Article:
Likewise, ye husbands, dwell with them according to knowledge, giving honour unto the wife, as unto the weaker vessel, and as being heirs together of the grace of life; that your prayers be not hindered. I Peter 3:7.
That your prayers be not hindered. Peter was well aware of the vital significance of the home and the marriage as key ingredients to effective Christianity. How can prayer, the most intimate fellowship between the child of God and his Lord, be hindered by a problem in the marriage? To which I respond, how can it be otherwise? Through over thirty years of ministering to people and trying to understand the strange course of discipleship, often with frustration trying to understand the causes for shipwrecked faith, problems in the home life seem to have been at the heart of the problem more often than any other single issue. It appears that the family, the church, and civil government are the three foundational building blocks which God has established for a constructive, moral culture. Perhaps even the order in which I have listed these institutions is the correct order of priority. If this be so, we should observe that cleaning up civil government, a frequent mission of many well meaning Christian groups, will not cure the moral disease of our society. Equally, we should note that institutional discipline in the church, administered exactly as taught in the New Testament, will not replace a well disciplined moral code in the individual Christian's life, especially in the marriage relationship. If we want to improve the moral quality of our society, we must begin in the home. Satan is well aware of this truth, for he has quite successfully eroded the sanctity of the home and of marriage over the last several generations. Once he succeeded in this battle, he easily corrupted the moral fiber of our culture with little resistance. In fact he has succeeded so thoroughly that a public stand for morality will draw criticism, even from the godly, that you are narrow and unrealistic. Few things can create peace of mind and deep, moral contentment as effectively as a healthy, well balanced marriage relationship. Husband and wife do not have to agree on every minute detail of life, nor do they have to live in perfect 24-hour-a-day harmony. However, they must love and respect each other as "Heirs together of the grace of life." This thought offers the key to a strong, healthy marriage. Life, with all of its ugliness and pain, is also full of beauty and goodness. Grace is the basis of God's undeserved blessings upon his people, and it is here set forth as the basis for the Bible model of a good marriage. In Ecclesiastes 9:9 Solomon urged that a man should "Live joyfully with the wife whom thou lovest all the days of the life of thy vanity, which he hath given thee under the sun, all the days of thy vanity: for that is thy portion in this life, and in thy labour which thou takest under the sun." This verse requires more than grudging fidelity; it requires joyfully sharing your life with your partner, friend, and "Help meet." If we can look past the temporary difficulties of any particular situation in life and realize that there remains more good than bad, more joy than sorrow, more blessing than trial, we can conquer the pain of the moment with hope for something better later on. And if we can truly believe that there is something better ahead, we can keep a strong faith in God, including continuing in prayer. There is no greater incentive to pray than to realize that a past prayer was answered with grace and goodness. Having a caring partner who faces the ups and downs of life with us, who loves us in bad times as well as in good, who is by our side when it seems that the whole world has caved in on top of us; when all else is in doubt, this serves as the most personal reminder of God's grace imaginable. Ah! How the appearance of grace encourages prayer! Just one little spark of grace in one corner of our life, and we rejoice that God is still concerned for our good and will hear our petitions. Herein is the incentive to prayer, based on a good marriage. Now consider the other side of the coin. When a marriage goes bad, the very bulwark of the soul feels invaded by the enemy, the innermost being has been violated. The disappointed partner feels vulnerable, at risk to every loss. Such a state of mind is fertile soil for the devil to plant his poison doubts as to the very person of God in the life of this hurting, disappointed soul. If that visible, intimate partner forsook you, could it be that God has done the same? Such a state of mind is most clearly a hindrance to effective, fervent prayer, the very point of our lesson. At the heart of this lesson is the truth that marriage is first, and most importantly, of Divine institution, and that institution nurtures respect and appreciation for its wise Creator. We unwisely tend to departmentalize and isolate the various portions of our lives; our religion belongs to Sunday and church, our professional skills belong in the 8 to 5 routine of the work place, and our friendships belong to those occasions when we gather with family and friends. In this mind set how can marriage have any impact at all on our prayers?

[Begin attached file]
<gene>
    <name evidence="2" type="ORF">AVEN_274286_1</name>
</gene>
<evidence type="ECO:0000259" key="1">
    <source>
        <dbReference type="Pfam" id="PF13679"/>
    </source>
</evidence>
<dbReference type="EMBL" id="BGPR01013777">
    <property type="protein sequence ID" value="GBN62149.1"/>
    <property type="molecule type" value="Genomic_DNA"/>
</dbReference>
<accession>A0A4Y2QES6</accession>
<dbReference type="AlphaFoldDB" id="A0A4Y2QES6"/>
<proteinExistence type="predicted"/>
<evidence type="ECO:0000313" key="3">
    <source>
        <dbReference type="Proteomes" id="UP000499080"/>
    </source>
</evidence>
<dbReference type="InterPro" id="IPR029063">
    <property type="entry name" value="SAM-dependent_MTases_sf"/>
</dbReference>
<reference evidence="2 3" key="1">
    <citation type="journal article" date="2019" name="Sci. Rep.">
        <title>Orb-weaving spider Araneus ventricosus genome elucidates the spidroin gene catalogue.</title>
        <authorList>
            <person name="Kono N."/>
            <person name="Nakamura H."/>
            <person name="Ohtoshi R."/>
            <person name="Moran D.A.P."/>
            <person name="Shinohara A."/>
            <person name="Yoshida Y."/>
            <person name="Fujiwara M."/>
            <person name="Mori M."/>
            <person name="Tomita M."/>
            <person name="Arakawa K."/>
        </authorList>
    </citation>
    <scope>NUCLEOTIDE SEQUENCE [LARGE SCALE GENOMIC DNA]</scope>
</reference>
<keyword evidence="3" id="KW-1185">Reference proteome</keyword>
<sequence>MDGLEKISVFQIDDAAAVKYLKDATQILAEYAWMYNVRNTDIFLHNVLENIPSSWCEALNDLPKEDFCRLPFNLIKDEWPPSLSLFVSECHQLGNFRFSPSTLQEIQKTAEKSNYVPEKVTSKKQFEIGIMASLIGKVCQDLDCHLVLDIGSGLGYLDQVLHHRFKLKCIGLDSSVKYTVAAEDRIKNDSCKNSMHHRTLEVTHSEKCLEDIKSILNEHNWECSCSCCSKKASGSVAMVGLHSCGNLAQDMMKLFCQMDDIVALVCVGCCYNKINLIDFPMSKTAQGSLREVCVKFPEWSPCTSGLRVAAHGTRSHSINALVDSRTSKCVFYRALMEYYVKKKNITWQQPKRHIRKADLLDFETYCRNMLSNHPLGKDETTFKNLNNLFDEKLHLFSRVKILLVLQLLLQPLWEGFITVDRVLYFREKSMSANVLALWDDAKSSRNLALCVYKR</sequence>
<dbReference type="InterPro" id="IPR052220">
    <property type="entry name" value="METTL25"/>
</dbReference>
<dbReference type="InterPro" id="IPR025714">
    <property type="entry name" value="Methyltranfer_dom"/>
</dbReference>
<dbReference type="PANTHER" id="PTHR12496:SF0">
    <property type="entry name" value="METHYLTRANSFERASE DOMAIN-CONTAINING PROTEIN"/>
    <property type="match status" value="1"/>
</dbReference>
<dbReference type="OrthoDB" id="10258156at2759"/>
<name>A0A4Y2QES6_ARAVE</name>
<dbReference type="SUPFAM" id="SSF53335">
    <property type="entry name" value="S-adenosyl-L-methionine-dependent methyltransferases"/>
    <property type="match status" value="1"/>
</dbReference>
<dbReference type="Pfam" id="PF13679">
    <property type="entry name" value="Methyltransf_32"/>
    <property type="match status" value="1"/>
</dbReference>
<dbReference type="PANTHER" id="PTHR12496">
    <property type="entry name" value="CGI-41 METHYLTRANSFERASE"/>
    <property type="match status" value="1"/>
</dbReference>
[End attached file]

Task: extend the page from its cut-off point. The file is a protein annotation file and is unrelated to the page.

Apparently Peter was wisely instructed to see that every part of life is linked, and, only when we integrate and accept all of the pieces and sectors of life as a complete whole, can we find the deeper roots of our faith and happiness. A good marriage is linked to an effective prayer relationship with God? There can be no question in the light of this verse! May God grant us renewed and enriched dedication to the wisdom of marriage in his pattern, and the joyful excitement of an unhindered prayer relationship with him.